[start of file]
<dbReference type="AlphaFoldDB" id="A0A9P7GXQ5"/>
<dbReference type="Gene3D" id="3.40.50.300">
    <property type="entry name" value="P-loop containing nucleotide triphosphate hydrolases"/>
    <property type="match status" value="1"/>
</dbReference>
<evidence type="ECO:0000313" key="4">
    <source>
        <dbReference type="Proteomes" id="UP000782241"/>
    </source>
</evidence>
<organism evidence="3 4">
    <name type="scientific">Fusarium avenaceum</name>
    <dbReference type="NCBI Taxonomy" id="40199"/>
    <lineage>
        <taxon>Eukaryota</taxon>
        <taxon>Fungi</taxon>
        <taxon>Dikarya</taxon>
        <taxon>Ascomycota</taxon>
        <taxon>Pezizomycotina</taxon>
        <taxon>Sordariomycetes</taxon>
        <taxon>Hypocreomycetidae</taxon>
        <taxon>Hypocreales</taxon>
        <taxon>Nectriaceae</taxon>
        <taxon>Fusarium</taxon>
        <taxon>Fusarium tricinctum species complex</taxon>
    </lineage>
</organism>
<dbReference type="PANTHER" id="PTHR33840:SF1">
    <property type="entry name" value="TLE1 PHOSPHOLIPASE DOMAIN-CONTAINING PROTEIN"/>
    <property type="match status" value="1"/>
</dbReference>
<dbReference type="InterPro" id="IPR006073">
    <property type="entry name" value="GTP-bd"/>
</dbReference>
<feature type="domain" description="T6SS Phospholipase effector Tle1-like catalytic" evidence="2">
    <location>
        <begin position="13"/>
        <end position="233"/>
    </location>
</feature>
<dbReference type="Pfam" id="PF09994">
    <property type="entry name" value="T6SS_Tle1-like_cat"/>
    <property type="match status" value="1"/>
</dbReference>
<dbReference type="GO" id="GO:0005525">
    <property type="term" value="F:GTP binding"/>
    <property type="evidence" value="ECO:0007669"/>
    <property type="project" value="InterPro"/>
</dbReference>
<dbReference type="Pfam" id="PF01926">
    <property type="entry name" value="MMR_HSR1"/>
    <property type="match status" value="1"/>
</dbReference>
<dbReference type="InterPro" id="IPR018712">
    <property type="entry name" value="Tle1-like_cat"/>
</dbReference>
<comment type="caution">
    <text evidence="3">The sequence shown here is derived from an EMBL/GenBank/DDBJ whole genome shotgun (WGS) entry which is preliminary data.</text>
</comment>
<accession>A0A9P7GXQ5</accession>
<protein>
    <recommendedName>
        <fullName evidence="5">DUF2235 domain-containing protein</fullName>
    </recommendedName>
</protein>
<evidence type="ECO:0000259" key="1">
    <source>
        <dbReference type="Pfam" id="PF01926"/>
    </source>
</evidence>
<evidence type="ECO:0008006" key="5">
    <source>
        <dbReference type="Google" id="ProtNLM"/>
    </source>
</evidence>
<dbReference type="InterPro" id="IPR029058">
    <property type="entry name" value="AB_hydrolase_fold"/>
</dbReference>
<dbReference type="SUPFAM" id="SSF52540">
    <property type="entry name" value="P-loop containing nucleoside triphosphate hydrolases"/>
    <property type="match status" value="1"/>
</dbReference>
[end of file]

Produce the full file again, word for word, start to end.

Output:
<dbReference type="AlphaFoldDB" id="A0A9P7GXQ5"/>
<dbReference type="Gene3D" id="3.40.50.300">
    <property type="entry name" value="P-loop containing nucleotide triphosphate hydrolases"/>
    <property type="match status" value="1"/>
</dbReference>
<evidence type="ECO:0000313" key="4">
    <source>
        <dbReference type="Proteomes" id="UP000782241"/>
    </source>
</evidence>
<organism evidence="3 4">
    <name type="scientific">Fusarium avenaceum</name>
    <dbReference type="NCBI Taxonomy" id="40199"/>
    <lineage>
        <taxon>Eukaryota</taxon>
        <taxon>Fungi</taxon>
        <taxon>Dikarya</taxon>
        <taxon>Ascomycota</taxon>
        <taxon>Pezizomycotina</taxon>
        <taxon>Sordariomycetes</taxon>
        <taxon>Hypocreomycetidae</taxon>
        <taxon>Hypocreales</taxon>
        <taxon>Nectriaceae</taxon>
        <taxon>Fusarium</taxon>
        <taxon>Fusarium tricinctum species complex</taxon>
    </lineage>
</organism>
<dbReference type="PANTHER" id="PTHR33840:SF1">
    <property type="entry name" value="TLE1 PHOSPHOLIPASE DOMAIN-CONTAINING PROTEIN"/>
    <property type="match status" value="1"/>
</dbReference>
<dbReference type="InterPro" id="IPR006073">
    <property type="entry name" value="GTP-bd"/>
</dbReference>
<feature type="domain" description="T6SS Phospholipase effector Tle1-like catalytic" evidence="2">
    <location>
        <begin position="13"/>
        <end position="233"/>
    </location>
</feature>
<dbReference type="Pfam" id="PF09994">
    <property type="entry name" value="T6SS_Tle1-like_cat"/>
    <property type="match status" value="1"/>
</dbReference>
<dbReference type="GO" id="GO:0005525">
    <property type="term" value="F:GTP binding"/>
    <property type="evidence" value="ECO:0007669"/>
    <property type="project" value="InterPro"/>
</dbReference>
<dbReference type="Pfam" id="PF01926">
    <property type="entry name" value="MMR_HSR1"/>
    <property type="match status" value="1"/>
</dbReference>
<dbReference type="InterPro" id="IPR018712">
    <property type="entry name" value="Tle1-like_cat"/>
</dbReference>
<comment type="caution">
    <text evidence="3">The sequence shown here is derived from an EMBL/GenBank/DDBJ whole genome shotgun (WGS) entry which is preliminary data.</text>
</comment>
<accession>A0A9P7GXQ5</accession>
<protein>
    <recommendedName>
        <fullName evidence="5">DUF2235 domain-containing protein</fullName>
    </recommendedName>
</protein>
<evidence type="ECO:0000259" key="1">
    <source>
        <dbReference type="Pfam" id="PF01926"/>
    </source>
</evidence>
<evidence type="ECO:0008006" key="5">
    <source>
        <dbReference type="Google" id="ProtNLM"/>
    </source>
</evidence>
<dbReference type="InterPro" id="IPR029058">
    <property type="entry name" value="AB_hydrolase_fold"/>
</dbReference>
<dbReference type="SUPFAM" id="SSF52540">
    <property type="entry name" value="P-loop containing nucleoside triphosphate hydrolases"/>
    <property type="match status" value="1"/>
</dbReference>